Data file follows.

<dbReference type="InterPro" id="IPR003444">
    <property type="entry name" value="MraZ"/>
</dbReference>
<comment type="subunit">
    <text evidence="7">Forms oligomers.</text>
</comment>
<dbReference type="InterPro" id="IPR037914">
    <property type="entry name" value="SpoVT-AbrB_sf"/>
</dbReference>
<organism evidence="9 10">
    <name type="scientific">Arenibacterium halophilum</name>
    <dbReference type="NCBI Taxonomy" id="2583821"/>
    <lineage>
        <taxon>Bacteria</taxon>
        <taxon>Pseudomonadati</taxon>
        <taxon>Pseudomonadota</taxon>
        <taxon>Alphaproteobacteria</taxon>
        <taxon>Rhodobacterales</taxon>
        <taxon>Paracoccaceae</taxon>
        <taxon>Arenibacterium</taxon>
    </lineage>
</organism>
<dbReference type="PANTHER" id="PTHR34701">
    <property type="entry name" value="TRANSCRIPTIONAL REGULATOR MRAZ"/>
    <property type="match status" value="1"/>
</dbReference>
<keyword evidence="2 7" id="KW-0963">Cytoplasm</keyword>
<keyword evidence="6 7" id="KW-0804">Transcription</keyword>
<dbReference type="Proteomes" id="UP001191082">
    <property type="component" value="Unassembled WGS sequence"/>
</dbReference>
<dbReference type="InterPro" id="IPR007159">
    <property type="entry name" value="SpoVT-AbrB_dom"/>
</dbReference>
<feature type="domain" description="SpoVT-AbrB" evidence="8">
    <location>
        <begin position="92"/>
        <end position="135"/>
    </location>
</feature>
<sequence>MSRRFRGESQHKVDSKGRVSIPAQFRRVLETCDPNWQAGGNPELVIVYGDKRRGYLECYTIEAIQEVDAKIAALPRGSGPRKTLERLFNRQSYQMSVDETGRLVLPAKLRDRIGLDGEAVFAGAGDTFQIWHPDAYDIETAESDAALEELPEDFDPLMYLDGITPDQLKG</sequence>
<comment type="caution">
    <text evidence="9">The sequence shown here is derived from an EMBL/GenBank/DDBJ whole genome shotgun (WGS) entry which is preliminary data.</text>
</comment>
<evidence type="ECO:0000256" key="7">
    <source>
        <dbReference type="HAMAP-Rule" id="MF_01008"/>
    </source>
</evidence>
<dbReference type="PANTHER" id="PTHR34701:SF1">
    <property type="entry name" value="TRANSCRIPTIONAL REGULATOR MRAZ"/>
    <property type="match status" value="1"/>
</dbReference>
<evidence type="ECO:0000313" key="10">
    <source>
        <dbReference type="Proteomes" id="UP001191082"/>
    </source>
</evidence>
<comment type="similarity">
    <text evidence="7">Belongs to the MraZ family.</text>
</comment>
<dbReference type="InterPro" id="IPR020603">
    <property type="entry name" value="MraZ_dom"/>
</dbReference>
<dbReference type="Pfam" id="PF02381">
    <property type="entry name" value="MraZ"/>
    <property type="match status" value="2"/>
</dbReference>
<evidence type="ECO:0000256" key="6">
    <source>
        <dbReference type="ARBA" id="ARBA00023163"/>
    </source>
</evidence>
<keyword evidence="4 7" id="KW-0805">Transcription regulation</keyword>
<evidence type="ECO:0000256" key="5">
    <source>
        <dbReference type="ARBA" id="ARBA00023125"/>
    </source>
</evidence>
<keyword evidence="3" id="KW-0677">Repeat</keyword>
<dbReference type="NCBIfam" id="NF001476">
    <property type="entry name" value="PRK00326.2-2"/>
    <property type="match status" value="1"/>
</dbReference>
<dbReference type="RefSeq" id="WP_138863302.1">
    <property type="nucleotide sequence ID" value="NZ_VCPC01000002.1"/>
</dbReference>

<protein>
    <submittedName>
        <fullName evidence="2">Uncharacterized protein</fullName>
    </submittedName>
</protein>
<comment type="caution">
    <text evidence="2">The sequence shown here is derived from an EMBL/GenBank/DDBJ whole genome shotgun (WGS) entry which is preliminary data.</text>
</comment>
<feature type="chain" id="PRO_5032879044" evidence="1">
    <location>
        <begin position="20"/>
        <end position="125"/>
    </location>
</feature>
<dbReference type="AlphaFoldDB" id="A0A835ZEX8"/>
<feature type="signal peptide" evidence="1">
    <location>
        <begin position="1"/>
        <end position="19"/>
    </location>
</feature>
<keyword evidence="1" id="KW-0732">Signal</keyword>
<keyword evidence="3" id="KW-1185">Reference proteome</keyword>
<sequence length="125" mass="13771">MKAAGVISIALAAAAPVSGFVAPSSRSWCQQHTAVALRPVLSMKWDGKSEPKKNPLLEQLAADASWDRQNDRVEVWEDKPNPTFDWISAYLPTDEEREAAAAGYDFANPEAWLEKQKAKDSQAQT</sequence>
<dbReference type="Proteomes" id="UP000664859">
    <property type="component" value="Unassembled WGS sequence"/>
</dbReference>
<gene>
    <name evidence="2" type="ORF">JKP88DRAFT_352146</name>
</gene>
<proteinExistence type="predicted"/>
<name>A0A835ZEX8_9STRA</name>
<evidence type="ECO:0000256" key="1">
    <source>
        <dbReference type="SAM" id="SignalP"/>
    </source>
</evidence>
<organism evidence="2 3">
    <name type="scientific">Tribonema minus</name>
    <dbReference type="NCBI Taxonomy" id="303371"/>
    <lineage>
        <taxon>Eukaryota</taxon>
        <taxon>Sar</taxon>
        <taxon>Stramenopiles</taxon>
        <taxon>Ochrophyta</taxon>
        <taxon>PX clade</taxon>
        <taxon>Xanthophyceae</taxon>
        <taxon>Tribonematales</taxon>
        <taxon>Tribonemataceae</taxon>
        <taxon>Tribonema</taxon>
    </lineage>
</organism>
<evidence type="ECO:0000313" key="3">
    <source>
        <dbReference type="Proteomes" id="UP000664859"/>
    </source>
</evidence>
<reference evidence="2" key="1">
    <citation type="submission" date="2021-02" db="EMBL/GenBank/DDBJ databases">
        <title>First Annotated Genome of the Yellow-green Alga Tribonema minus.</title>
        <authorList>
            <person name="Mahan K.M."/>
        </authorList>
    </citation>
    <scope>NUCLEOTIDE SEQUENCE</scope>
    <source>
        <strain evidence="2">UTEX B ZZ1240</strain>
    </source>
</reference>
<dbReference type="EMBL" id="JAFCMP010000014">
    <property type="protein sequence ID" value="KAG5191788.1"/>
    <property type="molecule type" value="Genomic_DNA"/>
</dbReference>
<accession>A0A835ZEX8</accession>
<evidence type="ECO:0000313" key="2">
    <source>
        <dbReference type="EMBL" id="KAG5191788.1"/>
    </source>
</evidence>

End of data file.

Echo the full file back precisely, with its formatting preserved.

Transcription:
<dbReference type="InterPro" id="IPR003444">
    <property type="entry name" value="MraZ"/>
</dbReference>
<comment type="subunit">
    <text evidence="7">Forms oligomers.</text>
</comment>
<dbReference type="InterPro" id="IPR037914">
    <property type="entry name" value="SpoVT-AbrB_sf"/>
</dbReference>
<organism evidence="9 10">
    <name type="scientific">Arenibacterium halophilum</name>
    <dbReference type="NCBI Taxonomy" id="2583821"/>
    <lineage>
        <taxon>Bacteria</taxon>
        <taxon>Pseudomonadati</taxon>
        <taxon>Pseudomonadota</taxon>
        <taxon>Alphaproteobacteria</taxon>
        <taxon>Rhodobacterales</taxon>
        <taxon>Paracoccaceae</taxon>
        <taxon>Arenibacterium</taxon>
    </lineage>
</organism>
<dbReference type="PANTHER" id="PTHR34701">
    <property type="entry name" value="TRANSCRIPTIONAL REGULATOR MRAZ"/>
    <property type="match status" value="1"/>
</dbReference>
<keyword evidence="2 7" id="KW-0963">Cytoplasm</keyword>
<keyword evidence="6 7" id="KW-0804">Transcription</keyword>
<dbReference type="Proteomes" id="UP001191082">
    <property type="component" value="Unassembled WGS sequence"/>
</dbReference>
<dbReference type="InterPro" id="IPR007159">
    <property type="entry name" value="SpoVT-AbrB_dom"/>
</dbReference>
<feature type="domain" description="SpoVT-AbrB" evidence="8">
    <location>
        <begin position="92"/>
        <end position="135"/>
    </location>
</feature>
<sequence>MSRRFRGESQHKVDSKGRVSIPAQFRRVLETCDPNWQAGGNPELVIVYGDKRRGYLECYTIEAIQEVDAKIAALPRGSGPRKTLERLFNRQSYQMSVDETGRLVLPAKLRDRIGLDGEAVFAGAGDTFQIWHPDAYDIETAESDAALEELPEDFDPLMYLDGITPDQLKG</sequence>
<comment type="caution">
    <text evidence="9">The sequence shown here is derived from an EMBL/GenBank/DDBJ whole genome shotgun (WGS) entry which is preliminary data.</text>
</comment>
<evidence type="ECO:0000256" key="7">
    <source>
        <dbReference type="HAMAP-Rule" id="MF_01008"/>
    </source>
</evidence>
<dbReference type="PANTHER" id="PTHR34701:SF1">
    <property type="entry name" value="TRANSCRIPTIONAL REGULATOR MRAZ"/>
    <property type="match status" value="1"/>
</dbReference>
<evidence type="ECO:0000313" key="10">
    <source>
        <dbReference type="Proteomes" id="UP001191082"/>
    </source>
</evidence>
<comment type="similarity">
    <text evidence="7">Belongs to the MraZ family.</text>
</comment>
<dbReference type="InterPro" id="IPR020603">
    <property type="entry name" value="MraZ_dom"/>
</dbReference>
<dbReference type="Pfam" id="PF02381">
    <property type="entry name" value="MraZ"/>
    <property type="match status" value="2"/>
</dbReference>
<evidence type="ECO:0000256" key="6">
    <source>
        <dbReference type="ARBA" id="ARBA00023163"/>
    </source>
</evidence>
<keyword evidence="4 7" id="KW-0805">Transcription regulation</keyword>
<evidence type="ECO:0000256" key="5">
    <source>
        <dbReference type="ARBA" id="ARBA00023125"/>
    </source>
</evidence>
<keyword evidence="3" id="KW-0677">Repeat</keyword>
<dbReference type="NCBIfam" id="NF001476">
    <property type="entry name" value="PRK00326.2-2"/>
    <property type="match status" value="1"/>
</dbReference>
<dbReference type="RefSeq" id="WP_138863302.1">
    <property type="nucleotide sequence ID" value="NZ_VCPC01000002.1"/>
</dbReference>

<protein>
    <submittedName>
        <fullName evidence="2">Uncharacterized protein</fullName>
    </submittedName>
</protein>
<comment type="caution">
    <text evidence="2">The sequence shown here is derived from an EMBL/GenBank/DDBJ whole genome shotgun (WGS) entry which is preliminary data.</text>
</comment>
<feature type="chain" id="PRO_5032879044" evidence="1">
    <location>
        <begin position="20"/>
        <end position="125"/>
    </location>
</feature>
<dbReference type="AlphaFoldDB" id="A0A835ZEX8"/>
<feature type="signal peptide" evidence="1">
    <location>
        <begin position="1"/>
        <end position="19"/>
    </location>
</feature>
<keyword evidence="1" id="KW-0732">Signal</keyword>
<keyword evidence="3" id="KW-1185">Reference proteome</keyword>
<sequence length="125" mass="13771">MKAAGVISIALAAAAPVSGFVAPSSRSWCQQHTAVALRPVLSMKWDGKSEPKKNPLLEQLAADASWDRQNDRVEVWEDKPNPTFDWISAYLPTDEEREAAAAGYDFANPEAWLEKQKAKDSQAQT</sequence>
<dbReference type="Proteomes" id="UP000664859">
    <property type="component" value="Unassembled WGS sequence"/>
</dbReference>
<gene>
    <name evidence="2" type="ORF">JKP88DRAFT_352146</name>
</gene>
<proteinExistence type="predicted"/>
<name>A0A835ZEX8_9STRA</name>
<evidence type="ECO:0000256" key="1">
    <source>
        <dbReference type="SAM" id="SignalP"/>
    </source>
</evidence>
<organism evidence="2 3">
    <name type="scientific">Tribonema minus</name>
    <dbReference type="NCBI Taxonomy" id="303371"/>
    <lineage>
        <taxon>Eukaryota</taxon>
        <taxon>Sar</taxon>
        <taxon>Stramenopiles</taxon>
        <taxon>Ochrophyta</taxon>
        <taxon>PX clade</taxon>
        <taxon>Xanthophyceae</taxon>
        <taxon>Tribonematales</taxon>
        <taxon>Tribonemataceae</taxon>
        <taxon>Tribonema</taxon>
    </lineage>
</organism>
<evidence type="ECO:0000313" key="3">
    <source>
        <dbReference type="Proteomes" id="UP000664859"/>
    </source>
</evidence>
<reference evidence="2" key="1">
    <citation type="submission" date="2021-02" db="EMBL/GenBank/DDBJ databases">
        <title>First Annotated Genome of the Yellow-green Alga Tribonema minus.</title>
        <authorList>
            <person name="Mahan K.M."/>
        </authorList>
    </citation>
    <scope>NUCLEOTIDE SEQUENCE</scope>
    <source>
        <strain evidence="2">UTEX B ZZ1240</strain>
    </source>
</reference>
<dbReference type="EMBL" id="JAFCMP010000014">
    <property type="protein sequence ID" value="KAG5191788.1"/>
    <property type="molecule type" value="Genomic_DNA"/>
</dbReference>
<accession>A0A835ZEX8</accession>
<evidence type="ECO:0000313" key="2">
    <source>
        <dbReference type="EMBL" id="KAG5191788.1"/>
    </source>
</evidence>